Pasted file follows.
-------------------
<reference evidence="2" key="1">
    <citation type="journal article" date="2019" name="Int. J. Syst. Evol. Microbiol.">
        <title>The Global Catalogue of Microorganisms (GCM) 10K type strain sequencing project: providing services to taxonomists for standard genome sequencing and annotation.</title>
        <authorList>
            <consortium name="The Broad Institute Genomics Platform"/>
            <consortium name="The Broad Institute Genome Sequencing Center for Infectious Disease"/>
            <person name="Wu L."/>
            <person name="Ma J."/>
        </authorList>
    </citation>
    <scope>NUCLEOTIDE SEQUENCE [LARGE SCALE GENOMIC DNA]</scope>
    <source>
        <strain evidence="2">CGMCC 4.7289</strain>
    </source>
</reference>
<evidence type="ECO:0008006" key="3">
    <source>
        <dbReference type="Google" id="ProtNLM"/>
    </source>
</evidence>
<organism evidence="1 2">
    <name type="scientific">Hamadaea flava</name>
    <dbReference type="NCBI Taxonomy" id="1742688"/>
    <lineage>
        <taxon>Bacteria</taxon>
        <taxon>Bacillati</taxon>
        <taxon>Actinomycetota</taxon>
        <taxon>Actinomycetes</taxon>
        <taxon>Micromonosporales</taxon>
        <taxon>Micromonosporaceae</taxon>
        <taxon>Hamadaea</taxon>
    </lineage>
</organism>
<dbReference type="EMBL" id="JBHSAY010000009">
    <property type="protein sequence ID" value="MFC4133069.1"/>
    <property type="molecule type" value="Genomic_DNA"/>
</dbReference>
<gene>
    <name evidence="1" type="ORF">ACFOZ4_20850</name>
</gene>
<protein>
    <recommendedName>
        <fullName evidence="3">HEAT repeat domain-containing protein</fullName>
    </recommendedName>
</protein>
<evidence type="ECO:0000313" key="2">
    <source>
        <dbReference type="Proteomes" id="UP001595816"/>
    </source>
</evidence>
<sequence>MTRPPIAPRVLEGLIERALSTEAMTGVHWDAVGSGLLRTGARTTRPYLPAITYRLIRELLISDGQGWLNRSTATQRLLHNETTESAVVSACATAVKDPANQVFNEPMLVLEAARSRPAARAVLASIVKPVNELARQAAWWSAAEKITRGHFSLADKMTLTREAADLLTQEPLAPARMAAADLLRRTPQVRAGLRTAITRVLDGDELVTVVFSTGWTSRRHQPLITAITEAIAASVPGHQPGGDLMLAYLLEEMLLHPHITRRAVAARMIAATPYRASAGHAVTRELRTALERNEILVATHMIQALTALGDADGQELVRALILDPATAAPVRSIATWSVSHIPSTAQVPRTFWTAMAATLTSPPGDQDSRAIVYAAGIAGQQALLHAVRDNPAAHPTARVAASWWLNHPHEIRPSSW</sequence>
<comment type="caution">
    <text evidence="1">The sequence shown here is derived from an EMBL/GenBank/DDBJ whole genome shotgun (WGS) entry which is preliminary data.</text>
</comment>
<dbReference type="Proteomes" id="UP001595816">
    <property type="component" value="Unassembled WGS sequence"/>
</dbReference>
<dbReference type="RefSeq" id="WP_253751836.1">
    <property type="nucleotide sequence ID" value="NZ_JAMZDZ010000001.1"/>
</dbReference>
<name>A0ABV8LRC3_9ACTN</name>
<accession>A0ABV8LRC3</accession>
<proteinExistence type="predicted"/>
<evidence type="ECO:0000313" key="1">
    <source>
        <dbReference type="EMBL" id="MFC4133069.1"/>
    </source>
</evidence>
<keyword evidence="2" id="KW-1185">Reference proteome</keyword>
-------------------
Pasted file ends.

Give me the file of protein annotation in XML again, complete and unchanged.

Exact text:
<reference evidence="2" key="1">
    <citation type="journal article" date="2019" name="Int. J. Syst. Evol. Microbiol.">
        <title>The Global Catalogue of Microorganisms (GCM) 10K type strain sequencing project: providing services to taxonomists for standard genome sequencing and annotation.</title>
        <authorList>
            <consortium name="The Broad Institute Genomics Platform"/>
            <consortium name="The Broad Institute Genome Sequencing Center for Infectious Disease"/>
            <person name="Wu L."/>
            <person name="Ma J."/>
        </authorList>
    </citation>
    <scope>NUCLEOTIDE SEQUENCE [LARGE SCALE GENOMIC DNA]</scope>
    <source>
        <strain evidence="2">CGMCC 4.7289</strain>
    </source>
</reference>
<evidence type="ECO:0008006" key="3">
    <source>
        <dbReference type="Google" id="ProtNLM"/>
    </source>
</evidence>
<organism evidence="1 2">
    <name type="scientific">Hamadaea flava</name>
    <dbReference type="NCBI Taxonomy" id="1742688"/>
    <lineage>
        <taxon>Bacteria</taxon>
        <taxon>Bacillati</taxon>
        <taxon>Actinomycetota</taxon>
        <taxon>Actinomycetes</taxon>
        <taxon>Micromonosporales</taxon>
        <taxon>Micromonosporaceae</taxon>
        <taxon>Hamadaea</taxon>
    </lineage>
</organism>
<dbReference type="EMBL" id="JBHSAY010000009">
    <property type="protein sequence ID" value="MFC4133069.1"/>
    <property type="molecule type" value="Genomic_DNA"/>
</dbReference>
<gene>
    <name evidence="1" type="ORF">ACFOZ4_20850</name>
</gene>
<protein>
    <recommendedName>
        <fullName evidence="3">HEAT repeat domain-containing protein</fullName>
    </recommendedName>
</protein>
<evidence type="ECO:0000313" key="2">
    <source>
        <dbReference type="Proteomes" id="UP001595816"/>
    </source>
</evidence>
<sequence>MTRPPIAPRVLEGLIERALSTEAMTGVHWDAVGSGLLRTGARTTRPYLPAITYRLIRELLISDGQGWLNRSTATQRLLHNETTESAVVSACATAVKDPANQVFNEPMLVLEAARSRPAARAVLASIVKPVNELARQAAWWSAAEKITRGHFSLADKMTLTREAADLLTQEPLAPARMAAADLLRRTPQVRAGLRTAITRVLDGDELVTVVFSTGWTSRRHQPLITAITEAIAASVPGHQPGGDLMLAYLLEEMLLHPHITRRAVAARMIAATPYRASAGHAVTRELRTALERNEILVATHMIQALTALGDADGQELVRALILDPATAAPVRSIATWSVSHIPSTAQVPRTFWTAMAATLTSPPGDQDSRAIVYAAGIAGQQALLHAVRDNPAAHPTARVAASWWLNHPHEIRPSSW</sequence>
<comment type="caution">
    <text evidence="1">The sequence shown here is derived from an EMBL/GenBank/DDBJ whole genome shotgun (WGS) entry which is preliminary data.</text>
</comment>
<dbReference type="Proteomes" id="UP001595816">
    <property type="component" value="Unassembled WGS sequence"/>
</dbReference>
<dbReference type="RefSeq" id="WP_253751836.1">
    <property type="nucleotide sequence ID" value="NZ_JAMZDZ010000001.1"/>
</dbReference>
<name>A0ABV8LRC3_9ACTN</name>
<accession>A0ABV8LRC3</accession>
<proteinExistence type="predicted"/>
<evidence type="ECO:0000313" key="1">
    <source>
        <dbReference type="EMBL" id="MFC4133069.1"/>
    </source>
</evidence>
<keyword evidence="2" id="KW-1185">Reference proteome</keyword>